Women of Aviation Week; Female Excellence in Aviation

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The second week in March marks a special time for women around the world. Since time out of mind, women have battled against prejudice and discrimination. They have been largely restricted by intrigues of the patriarchy. History shows us that this is not a new problem but a very old one… perhaps as old as time itself.

Despite all of this, the resilience of the female gender has persisted inspite of everything that has been thrown at them. So, this week we cast a spotlight on that resilience along with the International Women’s day commemoration, to celebrate all women.

Workplace inequality is one of the  subtle areas in which gender imbalance thrives. Women are subject to restrictions placed on their advancement within the job structure. This can sometimes mean that they do not get the same opportunities as their male counterparts, regardless of their qualifications.

The resilience of the female gender has persisted inspire of everything that has been thrown at them Click To Tweet

Raymonde de Laroche was the first female to be issued a pilot’s license.

Women of Aviation Worldwide Week is a global awareness week for women of all ages to mark the first female pilot license issued on 8th March 1910. Raymonde de Laroche was a talented engineer who inspired countless women in the air space industry. Her accomplishments are a benchmark for female excellence and distinction.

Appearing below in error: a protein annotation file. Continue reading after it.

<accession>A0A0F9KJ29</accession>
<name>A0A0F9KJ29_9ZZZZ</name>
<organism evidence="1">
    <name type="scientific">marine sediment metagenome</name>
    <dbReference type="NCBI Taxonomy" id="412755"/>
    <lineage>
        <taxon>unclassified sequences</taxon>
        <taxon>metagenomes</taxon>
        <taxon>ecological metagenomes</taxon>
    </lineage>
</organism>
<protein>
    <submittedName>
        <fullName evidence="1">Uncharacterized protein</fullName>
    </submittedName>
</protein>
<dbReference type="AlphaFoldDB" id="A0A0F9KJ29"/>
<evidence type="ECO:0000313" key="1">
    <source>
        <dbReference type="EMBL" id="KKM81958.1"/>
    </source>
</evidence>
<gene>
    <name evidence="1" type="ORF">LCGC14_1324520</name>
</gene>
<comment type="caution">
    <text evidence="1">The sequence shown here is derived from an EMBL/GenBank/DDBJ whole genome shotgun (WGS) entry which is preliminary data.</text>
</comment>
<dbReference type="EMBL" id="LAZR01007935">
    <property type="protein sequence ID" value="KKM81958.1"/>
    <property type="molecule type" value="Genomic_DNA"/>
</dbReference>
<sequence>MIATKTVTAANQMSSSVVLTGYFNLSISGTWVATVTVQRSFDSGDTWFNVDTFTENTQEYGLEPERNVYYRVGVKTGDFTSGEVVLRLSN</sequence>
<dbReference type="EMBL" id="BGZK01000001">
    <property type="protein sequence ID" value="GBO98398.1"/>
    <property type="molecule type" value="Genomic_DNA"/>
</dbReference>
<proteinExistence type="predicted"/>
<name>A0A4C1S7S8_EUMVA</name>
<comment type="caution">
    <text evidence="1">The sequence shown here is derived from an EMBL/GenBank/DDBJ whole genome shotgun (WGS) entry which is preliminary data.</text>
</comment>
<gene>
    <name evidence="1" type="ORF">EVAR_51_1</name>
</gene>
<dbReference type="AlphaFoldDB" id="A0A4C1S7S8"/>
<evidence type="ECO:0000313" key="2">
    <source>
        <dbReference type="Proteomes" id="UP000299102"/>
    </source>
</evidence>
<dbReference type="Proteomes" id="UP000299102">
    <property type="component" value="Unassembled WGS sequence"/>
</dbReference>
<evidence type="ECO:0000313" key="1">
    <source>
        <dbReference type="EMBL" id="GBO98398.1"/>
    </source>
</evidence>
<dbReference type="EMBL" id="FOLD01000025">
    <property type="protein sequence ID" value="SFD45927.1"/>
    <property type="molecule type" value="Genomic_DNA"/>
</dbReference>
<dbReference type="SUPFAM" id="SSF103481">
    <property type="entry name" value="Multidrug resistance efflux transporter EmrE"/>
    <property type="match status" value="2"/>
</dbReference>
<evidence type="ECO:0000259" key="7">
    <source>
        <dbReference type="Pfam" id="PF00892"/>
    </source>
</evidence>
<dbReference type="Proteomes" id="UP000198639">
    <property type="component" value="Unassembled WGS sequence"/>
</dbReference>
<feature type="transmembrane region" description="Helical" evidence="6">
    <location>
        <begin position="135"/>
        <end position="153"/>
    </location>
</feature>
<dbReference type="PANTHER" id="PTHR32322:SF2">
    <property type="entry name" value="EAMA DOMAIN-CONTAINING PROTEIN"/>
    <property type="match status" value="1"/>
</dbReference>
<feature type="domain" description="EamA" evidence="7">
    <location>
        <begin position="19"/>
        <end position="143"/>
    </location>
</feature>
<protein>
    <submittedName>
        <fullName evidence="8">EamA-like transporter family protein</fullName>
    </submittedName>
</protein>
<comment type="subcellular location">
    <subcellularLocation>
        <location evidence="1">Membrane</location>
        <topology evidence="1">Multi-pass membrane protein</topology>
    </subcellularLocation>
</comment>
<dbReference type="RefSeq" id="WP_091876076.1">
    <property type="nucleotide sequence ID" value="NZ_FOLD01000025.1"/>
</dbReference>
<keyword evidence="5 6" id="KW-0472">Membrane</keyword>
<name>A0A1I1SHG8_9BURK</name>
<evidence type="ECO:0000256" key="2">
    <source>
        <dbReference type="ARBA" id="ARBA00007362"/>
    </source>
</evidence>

Chinyere Kalu is the first female to become a commercial pilot in Nigeria.

Another such trailblazer in aviation is our very own Chinyere Kalu. She was the first woman to fly an aircraft in Nigeria. She is a native of Ukwa East in Abia State, Eastern Nigeria. Kalu served as the rector and chief instructor of the Nigerian College of Aviation Technology from 2011 to 2014.

Kafayat Sanni is the first female fighter pilot in Nigeria

This prodigy emerged from the NAF 401 Flying Training School, Kaduna State, as the overall best pilot in 2017. She then undertook further training at the US Aviation Leadership Programme in the United States of America. Come October 2019, she returned having completed the training to become the first female fighter pilot in the Nigerian Air force.

Talk about girl-power!

She was decorated along with 12 new fighter pilots, one of which was Tolulope Arotile, who trained at the Starlite International Training Academy in South Africa, and is the first female combat helicopter pilot.

All around us women are doing great things, most of them underappreciated. These women and what they have been able to accomplish stands as a standard for others to follow. They have created a platform for young females to dream and aspire towards something other than the roles society dictates for them.

Let’s take this opportunity to celebrate these women for their bravery, dedication and industry, even as we celebrate women all over the world.

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